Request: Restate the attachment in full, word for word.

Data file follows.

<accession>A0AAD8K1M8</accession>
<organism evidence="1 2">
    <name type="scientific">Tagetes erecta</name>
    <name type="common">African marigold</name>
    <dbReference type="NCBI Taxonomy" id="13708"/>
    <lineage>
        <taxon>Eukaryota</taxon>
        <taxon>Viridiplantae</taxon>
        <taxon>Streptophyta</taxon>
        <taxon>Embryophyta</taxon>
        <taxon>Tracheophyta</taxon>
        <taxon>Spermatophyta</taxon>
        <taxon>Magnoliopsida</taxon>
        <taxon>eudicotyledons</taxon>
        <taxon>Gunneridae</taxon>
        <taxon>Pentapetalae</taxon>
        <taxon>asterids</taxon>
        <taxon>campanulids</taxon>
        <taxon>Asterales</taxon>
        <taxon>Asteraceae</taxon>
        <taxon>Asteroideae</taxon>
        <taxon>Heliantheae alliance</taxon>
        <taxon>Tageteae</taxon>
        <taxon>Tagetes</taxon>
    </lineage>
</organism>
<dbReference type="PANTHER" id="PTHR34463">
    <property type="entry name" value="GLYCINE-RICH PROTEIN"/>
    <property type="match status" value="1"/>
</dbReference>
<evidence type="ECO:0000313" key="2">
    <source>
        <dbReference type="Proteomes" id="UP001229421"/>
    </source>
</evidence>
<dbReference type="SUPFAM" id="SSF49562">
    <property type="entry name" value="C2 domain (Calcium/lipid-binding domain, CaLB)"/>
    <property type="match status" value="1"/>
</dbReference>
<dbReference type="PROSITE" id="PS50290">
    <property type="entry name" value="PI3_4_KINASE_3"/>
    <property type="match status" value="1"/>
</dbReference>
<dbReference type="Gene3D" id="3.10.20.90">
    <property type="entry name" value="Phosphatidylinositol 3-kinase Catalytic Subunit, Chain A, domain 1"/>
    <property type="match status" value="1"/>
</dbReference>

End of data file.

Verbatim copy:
<accession>A0AAD8K1M8</accession>
<organism evidence="1 2">
    <name type="scientific">Tagetes erecta</name>
    <name type="common">African marigold</name>
    <dbReference type="NCBI Taxonomy" id="13708"/>
    <lineage>
        <taxon>Eukaryota</taxon>
        <taxon>Viridiplantae</taxon>
        <taxon>Streptophyta</taxon>
        <taxon>Embryophyta</taxon>
        <taxon>Tracheophyta</taxon>
        <taxon>Spermatophyta</taxon>
        <taxon>Magnoliopsida</taxon>
        <taxon>eudicotyledons</taxon>
        <taxon>Gunneridae</taxon>
        <taxon>Pentapetalae</taxon>
        <taxon>asterids</taxon>
        <taxon>campanulids</taxon>
        <taxon>Asterales</taxon>
        <taxon>Asteraceae</taxon>
        <taxon>Asteroideae</taxon>
        <taxon>Heliantheae alliance</taxon>
        <taxon>Tageteae</taxon>
        <taxon>Tagetes</taxon>
    </lineage>
</organism>
<dbReference type="PANTHER" id="PTHR34463">
    <property type="entry name" value="GLYCINE-RICH PROTEIN"/>
    <property type="match status" value="1"/>
</dbReference>
<evidence type="ECO:0000313" key="2">
    <source>
        <dbReference type="Proteomes" id="UP001229421"/>
    </source>
</evidence>
<dbReference type="SUPFAM" id="SSF49562">
    <property type="entry name" value="C2 domain (Calcium/lipid-binding domain, CaLB)"/>
    <property type="match status" value="1"/>
</dbReference>
<dbReference type="PROSITE" id="PS50290">
    <property type="entry name" value="PI3_4_KINASE_3"/>
    <property type="match status" value="1"/>
</dbReference>
<dbReference type="Gene3D" id="3.10.20.90">
    <property type="entry name" value="Phosphatidylinositol 3-kinase Catalytic Subunit, Chain A, domain 1"/>
    <property type="match status" value="1"/>
</dbReference>